Sholto Buck, forest of ladders
Antonia Nisbet, Take care now

\\ August 22nd – September 8th 2018

Forest of Ladders
Sholto Buck

Forest of Ladders is a project which explores the self through world-building. It is an atmospheric encyclopedia, an exercise done by the artist in order to catalogue their own sensibility.

To do this, a series of short, short stories has been written, each one an account of an imaginary place or scene. Although written as individual stories, these texts form a body of work which teases idiosyncratic modes of perception. This is developed through the decision to write each text by hand, and through photography. The stories have been handwritten and then photographed against windows, shot from the inside looking out. Despite this project being formed around the description of places and worlds, its consistency of style and voice, both in material form and content, reveals the presence of a self; a specific subjectivity which emerges through images of place.

Forest of Ladders negotiates concepts of otherness through a study of place. Places which are not here, those which could become here. Places which can be seen, and those which can only be read. It is a meeting of here and there, brought into form through the conjunction of photography and writing. By bringing these opposing elements together, I hope to create an atmosphere; a sense of something forming.

Take care now
Antonia Nisbet

Take care now is a body of work that arises from a felt response-ability, and an accumulation of response. These responses are sensitively assembled and realised on purpose-made screen mechanisms within a video-projection based installation. There is a futile quality to the responsive gestures performed, privileging the minor gestures and emotional labour that become embedded within daily processes of caring. The kinds of caring the work is concerned with consciously reject the individualistic and the grandeur, and often approaches things from an ecological perspective. It acknowledges the multiplicity of already existing social, political and environmental processes, for better or worse, as well the subtleties and nuances that complicate such binaries. Take care now over time has become rooted in maintenance and continuation, developing gestures that have become grounded against prevailing capitalistic markers of what is considered valuable work. The porous and durational threshold between art-making and life-living means the tools for caring have been lifted directly from the artists own material vocabulary and practices of life-living which accumulate as small realities of care-based economies.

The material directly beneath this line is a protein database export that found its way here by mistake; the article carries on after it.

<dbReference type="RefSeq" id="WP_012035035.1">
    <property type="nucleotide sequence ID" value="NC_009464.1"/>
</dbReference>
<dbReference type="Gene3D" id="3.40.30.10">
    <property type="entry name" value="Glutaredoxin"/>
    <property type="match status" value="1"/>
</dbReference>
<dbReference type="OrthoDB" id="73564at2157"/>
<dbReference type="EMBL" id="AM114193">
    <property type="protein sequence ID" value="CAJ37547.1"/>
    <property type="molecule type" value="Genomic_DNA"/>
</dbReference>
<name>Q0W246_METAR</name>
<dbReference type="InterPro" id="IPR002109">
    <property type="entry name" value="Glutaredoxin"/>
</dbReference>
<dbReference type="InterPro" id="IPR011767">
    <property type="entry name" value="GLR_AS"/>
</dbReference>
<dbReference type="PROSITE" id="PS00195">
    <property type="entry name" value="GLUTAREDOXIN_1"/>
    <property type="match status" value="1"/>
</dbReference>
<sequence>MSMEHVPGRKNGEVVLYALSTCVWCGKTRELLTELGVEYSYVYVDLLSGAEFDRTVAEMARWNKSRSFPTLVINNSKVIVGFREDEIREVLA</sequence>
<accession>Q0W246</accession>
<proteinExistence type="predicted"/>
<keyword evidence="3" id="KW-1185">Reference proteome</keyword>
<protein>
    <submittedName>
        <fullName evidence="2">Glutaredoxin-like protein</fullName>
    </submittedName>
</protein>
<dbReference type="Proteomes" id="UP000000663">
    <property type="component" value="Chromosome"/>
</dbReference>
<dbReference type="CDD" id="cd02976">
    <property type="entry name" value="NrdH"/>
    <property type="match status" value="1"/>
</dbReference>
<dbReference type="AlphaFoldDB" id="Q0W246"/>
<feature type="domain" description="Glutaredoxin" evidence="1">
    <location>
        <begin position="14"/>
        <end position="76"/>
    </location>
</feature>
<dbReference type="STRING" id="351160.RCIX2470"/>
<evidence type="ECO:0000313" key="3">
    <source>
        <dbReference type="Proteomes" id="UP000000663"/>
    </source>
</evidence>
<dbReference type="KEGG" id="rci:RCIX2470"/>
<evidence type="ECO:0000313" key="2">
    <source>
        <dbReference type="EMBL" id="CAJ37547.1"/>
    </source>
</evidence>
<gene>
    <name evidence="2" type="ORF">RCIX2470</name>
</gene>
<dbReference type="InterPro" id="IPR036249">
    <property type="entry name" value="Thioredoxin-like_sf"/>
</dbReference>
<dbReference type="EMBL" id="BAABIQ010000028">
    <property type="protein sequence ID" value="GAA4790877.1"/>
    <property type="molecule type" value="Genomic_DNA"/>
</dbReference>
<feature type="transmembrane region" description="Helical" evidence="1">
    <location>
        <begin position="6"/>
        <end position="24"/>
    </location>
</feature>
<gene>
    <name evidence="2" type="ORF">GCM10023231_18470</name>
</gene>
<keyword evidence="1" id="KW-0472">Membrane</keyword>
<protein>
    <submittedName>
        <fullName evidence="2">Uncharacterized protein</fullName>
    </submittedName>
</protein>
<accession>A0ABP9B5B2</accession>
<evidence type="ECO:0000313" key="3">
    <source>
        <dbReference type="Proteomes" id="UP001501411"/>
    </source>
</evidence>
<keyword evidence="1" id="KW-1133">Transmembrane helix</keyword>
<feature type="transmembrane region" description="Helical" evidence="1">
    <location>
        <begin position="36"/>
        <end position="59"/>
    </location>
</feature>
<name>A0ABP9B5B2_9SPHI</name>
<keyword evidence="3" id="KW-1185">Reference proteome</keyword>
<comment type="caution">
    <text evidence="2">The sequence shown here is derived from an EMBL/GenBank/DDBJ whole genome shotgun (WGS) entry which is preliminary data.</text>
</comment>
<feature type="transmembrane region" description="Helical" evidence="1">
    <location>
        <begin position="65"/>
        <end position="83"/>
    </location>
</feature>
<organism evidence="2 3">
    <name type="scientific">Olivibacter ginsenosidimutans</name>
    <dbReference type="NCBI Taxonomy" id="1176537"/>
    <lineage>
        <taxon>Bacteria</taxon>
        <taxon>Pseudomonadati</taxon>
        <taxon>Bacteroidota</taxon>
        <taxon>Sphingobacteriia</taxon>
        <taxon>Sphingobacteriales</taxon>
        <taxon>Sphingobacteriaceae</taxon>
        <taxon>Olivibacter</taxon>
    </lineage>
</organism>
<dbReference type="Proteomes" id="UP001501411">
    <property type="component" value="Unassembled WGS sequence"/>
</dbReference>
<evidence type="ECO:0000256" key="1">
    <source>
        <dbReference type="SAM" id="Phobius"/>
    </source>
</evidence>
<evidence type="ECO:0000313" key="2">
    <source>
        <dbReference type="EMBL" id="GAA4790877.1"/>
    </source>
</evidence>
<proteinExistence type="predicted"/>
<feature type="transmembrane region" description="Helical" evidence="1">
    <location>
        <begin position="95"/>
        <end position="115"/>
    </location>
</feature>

Accompanying Take care now is the open invitation to receive handwritten ‘newsletters’ from the artist throughout the duration of the show.